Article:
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Last run down coast

A lid of fog hovers over Oregon headlands

August 24/Day 38. By 7:30 a.m. I hitch up the 5th wheel and I’m carefully threading my way through the narrow interior roads that make up the campgrounds of Bullard’s Beach, eager, as always when I settle in behind the steering wheel, to hit the road. It’s only 113 miles down the coast to Jedediah Smith Redwoods State Park, which is situated at the most northern tip of California.

Sea and sky

Sea and sky

I’ve been too harsh in my judgment of Bullard’s Beach. At first, following my stay in the enchanted forest at Beverly Beach, Bullard’s Beach seemed prosaic and uninspiring. But the longer I stayed, the more activities I discovered and it turns out the Bullard’s Beach is a perfect staging area for many adventures.

I intend to take my time driving south, stopping at some of the many scenic viewpoints and state parks along the way. Fog, however, intervenes. Sometimes it’s thick and impenetrable as gray gauze. When I stop, I can hear the pounding surf below the cliffs, but can’t see it; sometimes the fog sends wispy tendrils inland from the sea, tumbling in pinwheels as it moves like the delicate hair of a baby’s head. Other times fog hovers overhead, a heavy leaden lid that blocks the sun, or, teasingly, retreats offshore in a distant fog bank, ready to make another assault on the coast.

Big rocks

Only a few stops along the way afford me the chance to see the surf and the ocean beyond. I linger at these and often climb down the paths that lead from the viewpoints 200 feet above. I wander freely over the expanse of sand, marveling at how different each beach is from the others, yet how the same. One, called Arizona Beach, has black sand, unusual if not unique for Oregon. It’s a small crescent beach about a quarter mile long, anchored on each end by a bulwark of cliffs. You would not want to be stranded on a beach like this with an unusually high tide rolling in.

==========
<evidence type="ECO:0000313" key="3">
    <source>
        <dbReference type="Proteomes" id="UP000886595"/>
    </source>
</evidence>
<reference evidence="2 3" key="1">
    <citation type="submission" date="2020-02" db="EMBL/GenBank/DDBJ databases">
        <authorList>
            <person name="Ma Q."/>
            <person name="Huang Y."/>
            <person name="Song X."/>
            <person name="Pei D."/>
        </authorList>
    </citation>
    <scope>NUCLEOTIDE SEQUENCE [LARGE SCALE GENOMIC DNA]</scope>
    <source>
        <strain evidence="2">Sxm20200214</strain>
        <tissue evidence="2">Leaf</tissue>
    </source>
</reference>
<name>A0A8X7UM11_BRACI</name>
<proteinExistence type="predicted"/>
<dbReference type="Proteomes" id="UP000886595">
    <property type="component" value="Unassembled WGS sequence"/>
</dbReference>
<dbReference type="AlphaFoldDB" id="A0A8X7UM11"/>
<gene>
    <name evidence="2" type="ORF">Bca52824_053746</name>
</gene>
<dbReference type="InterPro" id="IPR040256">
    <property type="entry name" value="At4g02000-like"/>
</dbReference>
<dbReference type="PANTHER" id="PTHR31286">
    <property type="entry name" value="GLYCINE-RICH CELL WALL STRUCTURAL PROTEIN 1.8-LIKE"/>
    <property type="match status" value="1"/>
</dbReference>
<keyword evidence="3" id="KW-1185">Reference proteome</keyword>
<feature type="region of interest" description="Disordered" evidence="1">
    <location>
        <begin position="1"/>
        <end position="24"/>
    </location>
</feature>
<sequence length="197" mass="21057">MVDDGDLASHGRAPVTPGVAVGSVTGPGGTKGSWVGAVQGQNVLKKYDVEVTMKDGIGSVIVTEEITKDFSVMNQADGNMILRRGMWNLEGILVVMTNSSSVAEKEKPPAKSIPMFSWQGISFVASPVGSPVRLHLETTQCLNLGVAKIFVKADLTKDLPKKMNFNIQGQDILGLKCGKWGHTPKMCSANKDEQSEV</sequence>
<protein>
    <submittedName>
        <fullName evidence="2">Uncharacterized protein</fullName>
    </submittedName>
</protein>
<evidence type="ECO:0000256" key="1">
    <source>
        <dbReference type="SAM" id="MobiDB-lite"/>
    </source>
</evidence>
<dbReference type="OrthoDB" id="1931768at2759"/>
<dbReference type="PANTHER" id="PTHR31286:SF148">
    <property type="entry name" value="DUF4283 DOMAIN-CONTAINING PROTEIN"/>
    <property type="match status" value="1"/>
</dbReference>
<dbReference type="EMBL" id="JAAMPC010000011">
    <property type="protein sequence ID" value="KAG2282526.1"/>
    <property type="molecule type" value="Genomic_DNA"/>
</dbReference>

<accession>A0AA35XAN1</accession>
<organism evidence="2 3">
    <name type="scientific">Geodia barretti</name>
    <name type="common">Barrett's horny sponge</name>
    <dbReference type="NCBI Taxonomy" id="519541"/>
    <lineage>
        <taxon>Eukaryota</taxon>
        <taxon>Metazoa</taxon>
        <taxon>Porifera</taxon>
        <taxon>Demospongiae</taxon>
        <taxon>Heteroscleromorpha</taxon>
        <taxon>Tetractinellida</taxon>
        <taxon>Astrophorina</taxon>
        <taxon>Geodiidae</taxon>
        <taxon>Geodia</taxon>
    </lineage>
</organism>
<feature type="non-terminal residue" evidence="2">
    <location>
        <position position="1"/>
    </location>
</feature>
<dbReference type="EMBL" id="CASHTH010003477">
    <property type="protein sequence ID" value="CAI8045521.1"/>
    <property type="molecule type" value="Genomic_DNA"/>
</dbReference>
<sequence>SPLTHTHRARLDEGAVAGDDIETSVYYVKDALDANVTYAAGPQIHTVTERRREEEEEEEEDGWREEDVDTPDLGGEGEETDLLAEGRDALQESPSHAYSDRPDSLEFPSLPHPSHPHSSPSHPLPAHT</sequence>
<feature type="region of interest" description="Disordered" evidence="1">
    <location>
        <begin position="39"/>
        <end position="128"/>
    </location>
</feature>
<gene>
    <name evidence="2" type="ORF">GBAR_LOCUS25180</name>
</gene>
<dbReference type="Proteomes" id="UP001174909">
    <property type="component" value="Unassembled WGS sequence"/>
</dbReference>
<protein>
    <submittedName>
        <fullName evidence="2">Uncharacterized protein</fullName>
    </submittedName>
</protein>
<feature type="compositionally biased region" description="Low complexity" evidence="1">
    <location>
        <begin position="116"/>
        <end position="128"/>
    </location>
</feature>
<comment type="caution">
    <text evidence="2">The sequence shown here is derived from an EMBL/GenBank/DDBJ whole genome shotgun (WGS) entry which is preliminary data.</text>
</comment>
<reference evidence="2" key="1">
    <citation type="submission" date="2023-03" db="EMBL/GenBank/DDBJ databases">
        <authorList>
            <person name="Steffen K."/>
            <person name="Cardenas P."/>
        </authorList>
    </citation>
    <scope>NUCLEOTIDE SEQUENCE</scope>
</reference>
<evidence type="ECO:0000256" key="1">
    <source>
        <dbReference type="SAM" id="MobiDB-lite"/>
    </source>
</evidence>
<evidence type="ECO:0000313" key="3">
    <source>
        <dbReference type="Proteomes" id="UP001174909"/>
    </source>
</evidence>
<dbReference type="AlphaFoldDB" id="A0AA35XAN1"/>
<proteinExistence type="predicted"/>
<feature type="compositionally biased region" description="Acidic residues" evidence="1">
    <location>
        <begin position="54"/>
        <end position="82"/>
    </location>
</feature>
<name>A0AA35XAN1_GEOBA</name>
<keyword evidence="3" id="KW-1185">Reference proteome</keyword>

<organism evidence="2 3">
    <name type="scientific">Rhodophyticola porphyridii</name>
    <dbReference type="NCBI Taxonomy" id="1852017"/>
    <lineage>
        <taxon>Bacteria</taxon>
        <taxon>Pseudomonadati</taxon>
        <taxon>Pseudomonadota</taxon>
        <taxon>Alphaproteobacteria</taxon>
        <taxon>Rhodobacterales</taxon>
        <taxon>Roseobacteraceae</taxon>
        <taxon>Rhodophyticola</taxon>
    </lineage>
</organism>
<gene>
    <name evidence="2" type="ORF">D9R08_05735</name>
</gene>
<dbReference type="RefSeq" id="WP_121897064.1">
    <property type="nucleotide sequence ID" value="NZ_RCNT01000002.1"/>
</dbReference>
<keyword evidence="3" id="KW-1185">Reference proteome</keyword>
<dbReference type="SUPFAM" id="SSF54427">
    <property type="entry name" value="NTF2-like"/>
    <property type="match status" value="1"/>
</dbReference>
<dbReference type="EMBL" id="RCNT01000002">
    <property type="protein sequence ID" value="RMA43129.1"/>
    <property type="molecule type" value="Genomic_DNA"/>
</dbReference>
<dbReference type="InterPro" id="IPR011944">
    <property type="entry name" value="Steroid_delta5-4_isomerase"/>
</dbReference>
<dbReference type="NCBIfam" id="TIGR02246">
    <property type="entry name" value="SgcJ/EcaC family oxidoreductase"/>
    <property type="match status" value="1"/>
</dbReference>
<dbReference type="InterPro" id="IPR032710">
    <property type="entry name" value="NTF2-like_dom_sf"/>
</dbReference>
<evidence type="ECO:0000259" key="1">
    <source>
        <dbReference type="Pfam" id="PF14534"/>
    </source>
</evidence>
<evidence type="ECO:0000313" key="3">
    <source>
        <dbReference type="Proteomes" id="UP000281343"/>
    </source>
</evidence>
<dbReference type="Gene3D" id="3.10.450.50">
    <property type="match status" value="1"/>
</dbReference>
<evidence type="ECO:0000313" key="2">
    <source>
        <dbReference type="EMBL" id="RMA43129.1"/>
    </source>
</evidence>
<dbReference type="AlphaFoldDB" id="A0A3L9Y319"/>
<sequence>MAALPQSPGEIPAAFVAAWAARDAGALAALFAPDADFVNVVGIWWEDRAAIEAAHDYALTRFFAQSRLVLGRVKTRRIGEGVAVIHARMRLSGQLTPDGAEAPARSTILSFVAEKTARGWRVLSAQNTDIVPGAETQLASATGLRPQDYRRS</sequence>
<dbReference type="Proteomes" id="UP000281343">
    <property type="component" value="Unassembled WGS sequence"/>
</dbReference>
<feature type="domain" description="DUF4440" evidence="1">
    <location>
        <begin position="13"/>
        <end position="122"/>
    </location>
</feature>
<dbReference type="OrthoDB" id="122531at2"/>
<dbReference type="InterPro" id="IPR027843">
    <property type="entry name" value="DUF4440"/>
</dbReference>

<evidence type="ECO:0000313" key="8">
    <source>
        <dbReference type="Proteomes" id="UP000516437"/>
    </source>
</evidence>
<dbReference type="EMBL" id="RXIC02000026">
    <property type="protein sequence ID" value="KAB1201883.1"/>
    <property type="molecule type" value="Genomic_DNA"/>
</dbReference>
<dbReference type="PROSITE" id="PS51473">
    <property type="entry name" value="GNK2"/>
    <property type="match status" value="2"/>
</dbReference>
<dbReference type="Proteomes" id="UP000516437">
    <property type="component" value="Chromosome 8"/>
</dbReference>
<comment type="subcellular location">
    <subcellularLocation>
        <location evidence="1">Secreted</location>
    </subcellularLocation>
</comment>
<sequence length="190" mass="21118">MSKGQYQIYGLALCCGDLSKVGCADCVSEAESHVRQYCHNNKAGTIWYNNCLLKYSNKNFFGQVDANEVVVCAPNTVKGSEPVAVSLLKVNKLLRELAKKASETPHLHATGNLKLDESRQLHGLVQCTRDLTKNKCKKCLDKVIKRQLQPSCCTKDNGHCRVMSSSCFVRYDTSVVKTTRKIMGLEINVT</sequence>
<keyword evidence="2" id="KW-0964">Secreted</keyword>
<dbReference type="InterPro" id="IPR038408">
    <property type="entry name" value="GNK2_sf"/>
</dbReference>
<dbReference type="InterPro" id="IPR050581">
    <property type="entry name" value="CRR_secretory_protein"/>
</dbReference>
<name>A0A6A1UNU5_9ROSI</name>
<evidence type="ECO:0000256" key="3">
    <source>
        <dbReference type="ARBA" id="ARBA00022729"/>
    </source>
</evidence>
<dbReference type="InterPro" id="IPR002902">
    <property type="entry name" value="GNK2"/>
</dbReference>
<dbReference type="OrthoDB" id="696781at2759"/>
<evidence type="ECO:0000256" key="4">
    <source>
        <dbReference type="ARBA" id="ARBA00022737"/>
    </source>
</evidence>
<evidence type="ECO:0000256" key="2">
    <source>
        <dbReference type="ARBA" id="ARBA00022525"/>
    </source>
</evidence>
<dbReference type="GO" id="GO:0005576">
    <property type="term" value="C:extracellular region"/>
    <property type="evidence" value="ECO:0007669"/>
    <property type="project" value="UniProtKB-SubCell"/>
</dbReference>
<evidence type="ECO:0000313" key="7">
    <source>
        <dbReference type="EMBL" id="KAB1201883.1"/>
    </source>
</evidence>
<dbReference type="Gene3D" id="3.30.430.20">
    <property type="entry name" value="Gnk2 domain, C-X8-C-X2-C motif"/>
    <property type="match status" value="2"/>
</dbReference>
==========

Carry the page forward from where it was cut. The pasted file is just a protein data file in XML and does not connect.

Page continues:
Hole in a rock

Hole in rock

The southern part of Oregon’s coast is much more rugged than farther north, and the small villages less frequent. The forest thickens and the trees rise taller; the mountains reach right down to the shore, the surf sometimes smashing directly into their bare, rocky roots causing huge plumes of spray to shoot skyward. The coast highway is chiseled into the mountain flanks, curving left and right, up and down, as the topography dictates.

Finally the road turns away from the coast. Jedediah Smith State Park is located in an old-growth grove some six or eight miles inland from the beach. The narrow highway to it snakes among prodigious redwoods, some rising eight feet wide directly from the edge of the pavement. They wouldn’t register even a shiver if a vehicle missed a curve and smashed into one, so massive are they. A few soar to over 300 feet; the average mature tree is over 250.

You would think trees of this size would be visible, but no, it’s not always so. At my new campsite  I attempt again to shoehorn the trailer into location  that was designed, I think, by an avid tent camper. With no one to spot for me I get out of the truck and try to memorize what’s behind me and which way the trailer must point as I back it. I back very slowly, getting in and out of the truck to spot many times. As I roll back the last few inches I feel a slight hesitation, as though a tire was running over a small rock.

Nope. I have backed directly into a tree big as a house, the protruding bicycle rack hanging on the trailer’s ladder making just enough contact to bend the ladder inward

Trailer parked next to the tree that insulted my ladder

about 3 inches. I pull forward a couple of feet and call it good enough, pissed at myself for making these stupid mistakes. A good spotter is invaluable when maneuvering a big rig like this. Luckily I have a six foot length of 2×4 in the truck bed; I use to pry the ladder back into position. When I finish, I can’t see that any harm was done. I’ve been pulling this trailer for eight years without making a mark on it, so what’s up? Two hits on the trip so far and I’m only at the half-way point.

I go to the fireside program in the amphitheater at 8:00 p.m. to listen to a talk called “Old Growth.” From the title, I expect it to be about me. To my disappointment, however, it’s about old growth forests.

After the program I chat with Ranger Debi, the evening’s speaker, about various trails in the park. The subject of plantar fasciitis comes up, along with my lack of trekking poles. She generously offers to bring hers in tomorrow so I can borrow them for a couple of days. Offer graciously accepted.

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